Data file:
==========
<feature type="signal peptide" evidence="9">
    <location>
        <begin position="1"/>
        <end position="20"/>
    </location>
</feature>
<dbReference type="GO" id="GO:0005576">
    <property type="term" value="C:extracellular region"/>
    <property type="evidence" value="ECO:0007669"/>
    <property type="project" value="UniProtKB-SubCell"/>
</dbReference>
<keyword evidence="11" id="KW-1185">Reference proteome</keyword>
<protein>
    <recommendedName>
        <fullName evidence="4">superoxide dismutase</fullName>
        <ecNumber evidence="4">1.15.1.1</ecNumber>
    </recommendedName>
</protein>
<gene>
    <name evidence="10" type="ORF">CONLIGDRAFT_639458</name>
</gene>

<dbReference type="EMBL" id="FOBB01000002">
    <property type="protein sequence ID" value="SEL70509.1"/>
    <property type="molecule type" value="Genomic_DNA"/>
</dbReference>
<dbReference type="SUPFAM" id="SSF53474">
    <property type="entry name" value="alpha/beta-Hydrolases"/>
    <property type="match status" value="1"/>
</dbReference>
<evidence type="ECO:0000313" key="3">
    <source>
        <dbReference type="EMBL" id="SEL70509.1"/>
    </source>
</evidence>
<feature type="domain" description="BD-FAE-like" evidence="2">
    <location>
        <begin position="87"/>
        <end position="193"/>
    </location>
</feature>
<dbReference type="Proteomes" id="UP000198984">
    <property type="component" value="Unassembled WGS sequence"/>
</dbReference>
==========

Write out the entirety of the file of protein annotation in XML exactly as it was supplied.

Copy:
<feature type="signal peptide" evidence="9">
    <location>
        <begin position="1"/>
        <end position="20"/>
    </location>
</feature>
<dbReference type="GO" id="GO:0005576">
    <property type="term" value="C:extracellular region"/>
    <property type="evidence" value="ECO:0007669"/>
    <property type="project" value="UniProtKB-SubCell"/>
</dbReference>
<keyword evidence="11" id="KW-1185">Reference proteome</keyword>
<protein>
    <recommendedName>
        <fullName evidence="4">superoxide dismutase</fullName>
        <ecNumber evidence="4">1.15.1.1</ecNumber>
    </recommendedName>
</protein>
<gene>
    <name evidence="10" type="ORF">CONLIGDRAFT_639458</name>
</gene>

<dbReference type="EMBL" id="FOBB01000002">
    <property type="protein sequence ID" value="SEL70509.1"/>
    <property type="molecule type" value="Genomic_DNA"/>
</dbReference>
<dbReference type="SUPFAM" id="SSF53474">
    <property type="entry name" value="alpha/beta-Hydrolases"/>
    <property type="match status" value="1"/>
</dbReference>
<evidence type="ECO:0000313" key="3">
    <source>
        <dbReference type="EMBL" id="SEL70509.1"/>
    </source>
</evidence>
<feature type="domain" description="BD-FAE-like" evidence="2">
    <location>
        <begin position="87"/>
        <end position="193"/>
    </location>
</feature>
<dbReference type="Proteomes" id="UP000198984">
    <property type="component" value="Unassembled WGS sequence"/>
</dbReference>